The centre of the town, however, is not so populous although clusters of houses are springing up in various directions. In Flinders-street is the store of Messrs Gorton and Andrews, and on the opposite side of the road is the large stone building known by the name of Beck’s store. In Victoria- square, at the corner of the same street are the new Government offices. In another part of the square the Presbyterian Church is to be erected. The southern and western parts of the town are becoming populous. The east Terrace is not so much so being much preferred as the private residence of gentlemen, and not so suitable as a place of business.
Now, we have given...a view of that...place which, three years ago and one quarter ago did not exist, and could be scarcely said to have an existence at a much later period.
We have said nothing of the Government house and other public erections on the park land, of North Adelaide, and of the many villages which are not only springing up, but are becoming thickly populated, around. We may mention, adjoining the road to the Port, Hindmarsh, and near it Bowden and Islington. Across the plain towards the mountains is Kensington. On the Torrens are Walkerville and the German village Klemzig. All these places and numerous straggling locations are in contiguity with Adelaide.
There are several townships in progress in Mount Barker district, and the inhabitants are becoming numerous in some of them. Then there are the distant settlements of Encounter Bay and Port Lincoln, the latter of which is obtaining a high degree of popular interest, and will increase in numbers of residents very fast...
As to education - there is a school on the British system, for children of both sexes, at Adelaide. There are besides three schools for boys, of which two are conducted by the Rev’d Mr Stow and the Rev’d Mr Drummond. There are several schools for young ladies, and also for little children. Then there is a Sunday school attached to each place of worship and one or two separate Sunday schools besides....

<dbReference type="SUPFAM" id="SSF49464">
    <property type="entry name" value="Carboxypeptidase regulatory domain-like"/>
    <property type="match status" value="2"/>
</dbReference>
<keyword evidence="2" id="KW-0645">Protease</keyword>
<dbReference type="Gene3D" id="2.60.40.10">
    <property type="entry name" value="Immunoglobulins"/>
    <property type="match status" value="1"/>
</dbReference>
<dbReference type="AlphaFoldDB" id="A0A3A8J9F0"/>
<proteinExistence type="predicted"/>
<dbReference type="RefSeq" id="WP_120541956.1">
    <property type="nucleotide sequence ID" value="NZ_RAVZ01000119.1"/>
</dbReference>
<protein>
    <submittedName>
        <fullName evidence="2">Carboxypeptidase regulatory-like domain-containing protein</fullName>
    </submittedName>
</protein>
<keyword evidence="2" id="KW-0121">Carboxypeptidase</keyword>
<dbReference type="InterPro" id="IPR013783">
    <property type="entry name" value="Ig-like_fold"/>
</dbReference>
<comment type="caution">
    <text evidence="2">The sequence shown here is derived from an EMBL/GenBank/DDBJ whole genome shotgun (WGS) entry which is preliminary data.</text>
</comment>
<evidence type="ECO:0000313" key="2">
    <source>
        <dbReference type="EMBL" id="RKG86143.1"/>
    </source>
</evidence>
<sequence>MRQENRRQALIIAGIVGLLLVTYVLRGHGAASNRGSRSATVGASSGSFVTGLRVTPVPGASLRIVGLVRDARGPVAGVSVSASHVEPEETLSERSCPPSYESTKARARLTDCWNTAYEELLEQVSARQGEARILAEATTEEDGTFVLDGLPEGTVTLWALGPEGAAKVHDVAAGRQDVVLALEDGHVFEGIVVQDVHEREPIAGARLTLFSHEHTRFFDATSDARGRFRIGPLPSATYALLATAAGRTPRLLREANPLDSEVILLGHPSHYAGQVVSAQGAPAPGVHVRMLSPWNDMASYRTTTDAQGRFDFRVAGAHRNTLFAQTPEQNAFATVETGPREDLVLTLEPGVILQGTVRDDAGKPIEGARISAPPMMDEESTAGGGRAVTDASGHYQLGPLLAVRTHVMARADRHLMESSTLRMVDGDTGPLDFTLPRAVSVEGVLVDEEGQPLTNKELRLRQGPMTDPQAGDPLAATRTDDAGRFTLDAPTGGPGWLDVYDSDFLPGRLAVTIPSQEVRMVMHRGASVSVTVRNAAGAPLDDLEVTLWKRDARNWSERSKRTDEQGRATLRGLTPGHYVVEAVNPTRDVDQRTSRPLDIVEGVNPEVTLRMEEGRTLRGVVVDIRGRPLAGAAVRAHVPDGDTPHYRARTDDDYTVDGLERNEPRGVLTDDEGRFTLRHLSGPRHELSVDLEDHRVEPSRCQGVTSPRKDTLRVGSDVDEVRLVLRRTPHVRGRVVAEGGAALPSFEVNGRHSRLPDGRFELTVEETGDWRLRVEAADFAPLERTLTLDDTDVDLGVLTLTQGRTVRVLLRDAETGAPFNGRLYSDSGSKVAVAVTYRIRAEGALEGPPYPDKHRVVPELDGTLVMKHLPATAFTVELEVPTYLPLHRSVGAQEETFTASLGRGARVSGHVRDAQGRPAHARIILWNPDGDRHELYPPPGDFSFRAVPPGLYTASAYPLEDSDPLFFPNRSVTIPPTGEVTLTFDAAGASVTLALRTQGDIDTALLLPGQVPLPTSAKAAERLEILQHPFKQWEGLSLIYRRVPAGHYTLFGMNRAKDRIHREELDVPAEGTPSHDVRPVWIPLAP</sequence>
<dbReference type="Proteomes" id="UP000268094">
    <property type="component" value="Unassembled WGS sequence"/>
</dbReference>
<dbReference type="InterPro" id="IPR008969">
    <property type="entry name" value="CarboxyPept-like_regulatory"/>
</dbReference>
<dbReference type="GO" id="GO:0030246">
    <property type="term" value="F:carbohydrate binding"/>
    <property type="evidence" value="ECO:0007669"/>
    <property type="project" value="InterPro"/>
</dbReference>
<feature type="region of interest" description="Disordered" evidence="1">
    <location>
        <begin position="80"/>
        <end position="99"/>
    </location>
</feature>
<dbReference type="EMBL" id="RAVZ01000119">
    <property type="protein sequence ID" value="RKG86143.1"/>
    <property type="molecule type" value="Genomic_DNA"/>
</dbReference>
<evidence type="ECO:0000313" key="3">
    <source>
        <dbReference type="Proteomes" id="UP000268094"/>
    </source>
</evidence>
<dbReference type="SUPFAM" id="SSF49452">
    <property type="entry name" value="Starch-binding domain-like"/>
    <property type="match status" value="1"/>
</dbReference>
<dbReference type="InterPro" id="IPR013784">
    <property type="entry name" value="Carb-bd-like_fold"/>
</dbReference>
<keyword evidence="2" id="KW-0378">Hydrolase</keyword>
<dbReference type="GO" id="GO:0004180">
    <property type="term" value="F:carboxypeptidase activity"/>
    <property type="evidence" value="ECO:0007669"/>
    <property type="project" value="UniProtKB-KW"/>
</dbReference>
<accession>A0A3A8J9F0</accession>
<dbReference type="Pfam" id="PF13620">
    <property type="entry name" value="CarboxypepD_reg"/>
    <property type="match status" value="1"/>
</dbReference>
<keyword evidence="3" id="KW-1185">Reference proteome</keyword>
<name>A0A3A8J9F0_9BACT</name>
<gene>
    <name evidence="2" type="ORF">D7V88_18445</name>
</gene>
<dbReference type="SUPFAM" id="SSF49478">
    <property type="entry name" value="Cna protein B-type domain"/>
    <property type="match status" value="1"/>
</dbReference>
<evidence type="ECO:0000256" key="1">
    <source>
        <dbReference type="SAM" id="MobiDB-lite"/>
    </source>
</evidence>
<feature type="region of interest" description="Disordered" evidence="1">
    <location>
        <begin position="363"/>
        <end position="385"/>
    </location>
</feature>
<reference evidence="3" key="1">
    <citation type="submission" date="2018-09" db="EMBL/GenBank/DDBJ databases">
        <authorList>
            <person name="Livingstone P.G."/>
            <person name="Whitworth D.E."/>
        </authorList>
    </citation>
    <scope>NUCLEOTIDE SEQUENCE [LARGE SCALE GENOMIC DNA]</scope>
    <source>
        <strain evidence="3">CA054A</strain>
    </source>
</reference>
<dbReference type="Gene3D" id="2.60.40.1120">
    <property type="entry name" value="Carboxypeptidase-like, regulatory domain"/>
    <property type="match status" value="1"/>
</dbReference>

We fear that the education of children is not deemed a matter of the first importance among the population generally. There is not much encouragement held out to a devoted and laborious class of teachers. Of all things done in the colony, this is the worst remunerated. We cannot therefore speak highly of the actual state of education. A good boarding school in some healthy situation out of Adelaide, conducted by a person of suitable qualifications, would be a great blessing to the community...
The places of public worship are as follows - in Adelaide, Trinity Church belonging to the Church of England, of which Rev’d Mr Howard is the minister. The Congregational Church, a temporary place occupied by the Rev’d Mr Stow, whose new church is erected in Freeman street, and who is the agent of the Colonial Missionary Society. The Wesleyan Methodists in Gawler-place, of which the Rev’d Mr Longbottom was recently the regular preacher, but who has been compelled to return to Van Diemen’s Land on account of his health. To supply his place, the Rev’d Mr Egglestone has just arrived. The Baptists in Hindley-street, the scene of the ministry of Mr McLaren. And the Presbyterian, in Angas-street, of which the Rev’d Ralph Drummond is the pastor, whose new Church is to be built in Victoria-square. ..
There is a little chapel at Hindmarsh, where two public services and a school are regularly conducted every Lord’s day. The Wesleyan Methodists have laid the foundation stone of a chapel in North Adelaide, and some months ago, His Excellency laid that of a new church near the East-terrace. The Wesleyans have preaching stations in some of the villages, and at the Port in a little chapel occupied every Lord’s day by parties in connection with the Congregational Church. The Rev’d Mr Newland has located himself at Encounter Bay. Mr Poole, who came out in the Java, and was authorised to act as school-master on board, is connected with parties at Port Lincoln, and will conduct religious services there. Besides those already mentioned, several persons are engaged in preaching at the various stations... Mr Quaile, who came out with a view to the furtherance of religious objects, ... has opened a Bible and Tract Depot in Pirie-street.